Advanced Micro Devices (NASDAQ:AMD) has some public relations work to do. The company claimed a MSRP on the Vega graphics cards that no longer exists. The higher retail price will put a sting on initial sales and, perhaps, AMD stock later down the road.
While the gaming community may look at Nvidia Corporation’s (NASDAQ:NVDA) GTX 1070/1080 cards instead, crypto currency miners will continue snapping up Vega GPUs.
One reviewer is up in arms about AMD’s Vega price increase. He tweeted about the Vega price increase and said that he could not recommend AMD’s graphics cards:
@JayzTwoCents: "I’ve been thinking about this AMD Vega price increase and the position they put us reviewers in… I no longer recommend Radeon", "I will no longer accept any Radeon product for review and will purchase my review samples" from Amd
Trouble Ahead for Advanced Micro Devices and Vega?
AMD’s initial MSRP for the GPU (graphics card) started at $399, but that price does not exist anymore. AMD had offered a one-day-only rebate on the MSRP. This has a negative impact on the accuracy of the reviews posted on the Vega cards. The Vega 56 looked like a strong competitor to the Nvidia GTX 1070 at the $399 price level. At $599 and above, the card’s price-to-performance numbers are no longer correct.
Advanced Micro Devices’ vague response to the pricing issue is not enough to contain the potetnail customer relations damage. The company wrote:
“Radeon RX Vega64 demand continues to exceed expectations. AMD is working closely with its partners to address this demand. Our initial launch quantities included standalone Radeon RX Vega64 at SEP of $499, Radeon RX Vega64 Black Packs at SEP of $599, and Radeon RX Vega64 Aqua Packs at SEP of $699. We are working with our partners to restock all SKUs of Radeon RX Vega64 including the standalone cards and Gamer Packs over the next few weeks, and you should expect quantities of Vega to start arriving in the coming days.”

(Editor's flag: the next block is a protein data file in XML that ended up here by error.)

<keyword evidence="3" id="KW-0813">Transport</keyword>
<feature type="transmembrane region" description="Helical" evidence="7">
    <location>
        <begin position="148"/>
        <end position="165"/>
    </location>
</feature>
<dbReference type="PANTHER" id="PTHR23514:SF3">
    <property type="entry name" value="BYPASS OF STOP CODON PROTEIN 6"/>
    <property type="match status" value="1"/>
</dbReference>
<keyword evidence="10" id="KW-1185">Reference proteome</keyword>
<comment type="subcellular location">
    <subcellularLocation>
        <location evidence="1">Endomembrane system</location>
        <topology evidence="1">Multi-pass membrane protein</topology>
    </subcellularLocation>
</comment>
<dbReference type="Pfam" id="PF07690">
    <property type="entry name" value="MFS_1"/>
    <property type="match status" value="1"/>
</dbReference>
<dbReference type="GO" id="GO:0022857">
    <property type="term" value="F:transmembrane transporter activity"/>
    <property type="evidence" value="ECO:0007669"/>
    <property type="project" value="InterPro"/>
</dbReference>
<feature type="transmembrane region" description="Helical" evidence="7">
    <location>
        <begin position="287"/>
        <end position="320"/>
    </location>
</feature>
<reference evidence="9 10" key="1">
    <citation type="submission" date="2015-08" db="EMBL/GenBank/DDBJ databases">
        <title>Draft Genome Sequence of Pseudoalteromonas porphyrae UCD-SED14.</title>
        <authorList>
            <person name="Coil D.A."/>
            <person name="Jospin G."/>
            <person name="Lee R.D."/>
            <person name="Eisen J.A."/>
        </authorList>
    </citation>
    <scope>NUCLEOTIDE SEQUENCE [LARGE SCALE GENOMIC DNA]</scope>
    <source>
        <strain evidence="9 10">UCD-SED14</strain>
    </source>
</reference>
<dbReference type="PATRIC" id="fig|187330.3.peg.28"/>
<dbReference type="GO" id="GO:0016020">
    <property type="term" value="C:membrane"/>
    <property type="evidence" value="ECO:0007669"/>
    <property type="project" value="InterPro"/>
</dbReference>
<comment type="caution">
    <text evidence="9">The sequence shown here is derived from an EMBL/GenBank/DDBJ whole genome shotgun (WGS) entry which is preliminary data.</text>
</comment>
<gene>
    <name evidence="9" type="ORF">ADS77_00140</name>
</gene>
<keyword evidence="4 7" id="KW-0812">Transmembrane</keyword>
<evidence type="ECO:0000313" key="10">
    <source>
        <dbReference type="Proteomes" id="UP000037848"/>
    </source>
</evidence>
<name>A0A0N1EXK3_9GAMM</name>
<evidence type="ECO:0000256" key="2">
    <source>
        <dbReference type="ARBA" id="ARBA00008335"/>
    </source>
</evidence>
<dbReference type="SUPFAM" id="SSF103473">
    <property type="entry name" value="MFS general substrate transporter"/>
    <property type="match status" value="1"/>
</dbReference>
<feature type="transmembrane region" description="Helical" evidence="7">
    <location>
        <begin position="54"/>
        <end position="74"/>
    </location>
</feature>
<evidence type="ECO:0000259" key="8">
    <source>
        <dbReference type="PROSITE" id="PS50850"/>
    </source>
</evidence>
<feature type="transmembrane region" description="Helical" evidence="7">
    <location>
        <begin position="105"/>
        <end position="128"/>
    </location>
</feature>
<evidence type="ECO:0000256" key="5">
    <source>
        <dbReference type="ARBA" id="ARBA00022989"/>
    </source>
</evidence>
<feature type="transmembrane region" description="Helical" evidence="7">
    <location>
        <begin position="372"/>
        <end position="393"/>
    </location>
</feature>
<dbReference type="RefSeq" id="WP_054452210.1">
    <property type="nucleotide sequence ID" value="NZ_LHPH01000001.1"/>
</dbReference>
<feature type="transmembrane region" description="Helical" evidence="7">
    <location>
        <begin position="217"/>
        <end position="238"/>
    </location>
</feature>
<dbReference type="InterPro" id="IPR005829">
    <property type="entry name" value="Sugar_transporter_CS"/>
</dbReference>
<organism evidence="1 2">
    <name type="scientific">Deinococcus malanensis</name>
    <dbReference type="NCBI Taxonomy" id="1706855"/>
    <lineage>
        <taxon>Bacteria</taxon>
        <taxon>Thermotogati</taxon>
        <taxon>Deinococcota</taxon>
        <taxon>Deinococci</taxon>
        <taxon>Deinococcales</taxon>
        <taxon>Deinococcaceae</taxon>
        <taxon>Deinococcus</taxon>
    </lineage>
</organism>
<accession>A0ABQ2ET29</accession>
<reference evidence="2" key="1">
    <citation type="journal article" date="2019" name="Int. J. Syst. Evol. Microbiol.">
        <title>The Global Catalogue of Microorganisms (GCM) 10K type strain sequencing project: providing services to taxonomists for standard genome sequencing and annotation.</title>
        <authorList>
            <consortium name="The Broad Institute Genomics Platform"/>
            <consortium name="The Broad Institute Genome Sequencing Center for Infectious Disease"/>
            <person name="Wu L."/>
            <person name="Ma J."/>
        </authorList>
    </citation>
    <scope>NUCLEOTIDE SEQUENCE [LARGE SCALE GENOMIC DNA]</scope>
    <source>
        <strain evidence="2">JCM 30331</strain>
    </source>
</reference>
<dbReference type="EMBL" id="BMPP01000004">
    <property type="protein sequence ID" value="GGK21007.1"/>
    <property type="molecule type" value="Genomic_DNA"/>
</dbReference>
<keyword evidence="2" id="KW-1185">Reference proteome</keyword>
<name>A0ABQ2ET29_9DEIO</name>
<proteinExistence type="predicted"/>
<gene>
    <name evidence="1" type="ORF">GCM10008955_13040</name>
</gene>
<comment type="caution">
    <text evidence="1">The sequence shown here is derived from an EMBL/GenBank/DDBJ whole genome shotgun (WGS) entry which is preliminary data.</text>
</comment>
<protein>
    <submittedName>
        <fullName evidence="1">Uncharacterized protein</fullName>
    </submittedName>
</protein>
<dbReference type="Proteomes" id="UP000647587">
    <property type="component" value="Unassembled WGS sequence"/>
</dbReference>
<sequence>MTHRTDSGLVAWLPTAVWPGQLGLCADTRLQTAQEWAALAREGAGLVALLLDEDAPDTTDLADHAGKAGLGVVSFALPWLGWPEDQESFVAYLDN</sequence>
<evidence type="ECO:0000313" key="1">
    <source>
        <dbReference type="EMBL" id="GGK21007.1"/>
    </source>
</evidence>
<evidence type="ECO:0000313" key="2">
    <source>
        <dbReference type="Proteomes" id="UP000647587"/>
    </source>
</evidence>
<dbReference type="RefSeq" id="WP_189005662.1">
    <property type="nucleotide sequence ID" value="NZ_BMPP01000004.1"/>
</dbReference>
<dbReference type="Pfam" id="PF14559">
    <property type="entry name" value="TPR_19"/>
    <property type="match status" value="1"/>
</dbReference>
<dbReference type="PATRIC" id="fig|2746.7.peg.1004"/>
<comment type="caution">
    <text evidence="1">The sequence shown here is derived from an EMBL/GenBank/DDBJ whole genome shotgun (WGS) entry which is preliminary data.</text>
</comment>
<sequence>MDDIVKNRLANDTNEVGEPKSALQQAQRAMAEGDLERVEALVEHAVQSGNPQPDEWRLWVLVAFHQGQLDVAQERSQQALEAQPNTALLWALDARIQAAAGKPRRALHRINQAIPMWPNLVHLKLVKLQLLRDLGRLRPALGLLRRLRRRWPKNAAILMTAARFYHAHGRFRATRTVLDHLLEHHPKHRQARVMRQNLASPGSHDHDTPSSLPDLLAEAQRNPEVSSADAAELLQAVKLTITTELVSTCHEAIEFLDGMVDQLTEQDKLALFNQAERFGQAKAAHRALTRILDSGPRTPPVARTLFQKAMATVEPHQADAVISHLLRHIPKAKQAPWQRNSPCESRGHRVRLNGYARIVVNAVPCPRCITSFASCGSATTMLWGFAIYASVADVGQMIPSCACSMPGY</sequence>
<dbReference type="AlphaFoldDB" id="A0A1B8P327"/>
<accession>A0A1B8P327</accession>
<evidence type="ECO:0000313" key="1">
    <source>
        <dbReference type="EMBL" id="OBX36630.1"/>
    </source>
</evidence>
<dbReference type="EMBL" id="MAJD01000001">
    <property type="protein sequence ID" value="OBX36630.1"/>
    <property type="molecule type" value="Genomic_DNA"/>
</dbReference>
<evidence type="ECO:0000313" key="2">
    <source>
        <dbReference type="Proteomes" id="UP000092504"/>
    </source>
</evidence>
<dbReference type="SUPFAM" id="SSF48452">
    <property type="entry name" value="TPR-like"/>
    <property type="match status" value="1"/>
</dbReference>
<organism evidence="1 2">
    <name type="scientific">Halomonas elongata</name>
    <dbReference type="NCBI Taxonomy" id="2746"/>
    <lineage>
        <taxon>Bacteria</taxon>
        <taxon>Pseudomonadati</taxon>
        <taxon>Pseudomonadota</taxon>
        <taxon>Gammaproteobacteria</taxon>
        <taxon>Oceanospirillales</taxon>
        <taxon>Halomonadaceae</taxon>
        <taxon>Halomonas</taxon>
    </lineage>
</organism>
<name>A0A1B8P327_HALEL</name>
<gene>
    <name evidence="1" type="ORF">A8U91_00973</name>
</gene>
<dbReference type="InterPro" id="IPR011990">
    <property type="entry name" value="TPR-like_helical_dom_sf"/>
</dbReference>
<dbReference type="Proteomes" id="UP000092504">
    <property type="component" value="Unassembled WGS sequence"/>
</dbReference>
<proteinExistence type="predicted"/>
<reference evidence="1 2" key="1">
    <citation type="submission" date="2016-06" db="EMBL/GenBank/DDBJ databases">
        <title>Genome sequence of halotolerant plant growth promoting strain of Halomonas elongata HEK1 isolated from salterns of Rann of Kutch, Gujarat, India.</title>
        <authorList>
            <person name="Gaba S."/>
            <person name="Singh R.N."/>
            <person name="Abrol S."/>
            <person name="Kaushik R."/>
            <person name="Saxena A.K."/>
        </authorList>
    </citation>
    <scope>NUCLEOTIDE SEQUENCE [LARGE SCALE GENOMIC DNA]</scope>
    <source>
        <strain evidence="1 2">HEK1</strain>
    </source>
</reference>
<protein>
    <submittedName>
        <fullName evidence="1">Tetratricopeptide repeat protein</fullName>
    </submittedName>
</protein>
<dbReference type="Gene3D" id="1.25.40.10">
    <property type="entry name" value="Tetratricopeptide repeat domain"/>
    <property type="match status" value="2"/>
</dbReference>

Websites that post reviews are in a tough spot. They were bound by a NDA that placed them in an embargo and forced them to trust the materials that AMD gave them. However, market forces will come into play as the public starts to purchase Vega cards. Upward pricing pressure on the GPU, due to crypto currency miners, will dissuade gamers from buying the card. Instead of buying Vega cards, most gamers will likely purchase Nvidia GTX cards because they offer better price-to-performance ratios.
The mediocre performance of Vega is another glaring issue that could put a dent in sales. Already two years late, Advanced Micro Devices may not have allocated enough engineering resources to ensure a product that will compete effectively against Nvidia. But part of this lack in competitiveness could be due to the company’s need to balance the costs of its GPU development with Ryzen’s Threadripper and its EPYC release.
In hindsight, the changes to AMD’s embargo date foretold the problems it would face after placing further strain on GPU card reviewers. When Advanced Micro Devices finally settled on a date, sites only had a weekend to prepare, edit and publish reviews on Vega cards.
The reviews that are available show that the card performs somewhere between an Nvidia 1060 and a 1070. Depending on the game test, RX Vega 56 narrowly beat the GTX 1070. But industry sources reported AMD would release only 16,000 units in the months following the launch. Investors should expect a minimal contribution to AMD’s total revenue in the near-term.
Bottom Line for AMD Stock
Vega’s awkward launch and the confusion that is ensuing is a departure from management’s otherwise flawless release of Ryzen 7, 5, Polaris, Epyc and Threadripper.
Given the reviews and increased price, one may speculate that Vega is not competitive enough in the marketplace and it will not help the company win market share in the high-end GPU market.
Advanced Micro Devices’ Radeon unit needs to compete for limited company resources in developing the product, while the CPU division also places a strain on operating costs. Both the processor and graphics markets must turn around before AMD declares its business fully recovered. And the troubles with Vega’s launch could distract management and harm the Ryzen launch.
But regardless of its recent GPU woes, AMD stock has other issues looming in the shadows. The company cannot spend too much time focusing on Vega, as Intel Corporation (NASDAQ:INTC) is launching an offensive and it will do whatever it takes to limit Advanced Micro Devices’ success in the CPU market.
As of this writing, Chirs Lau did not hold a position in any of the aforementioned securities.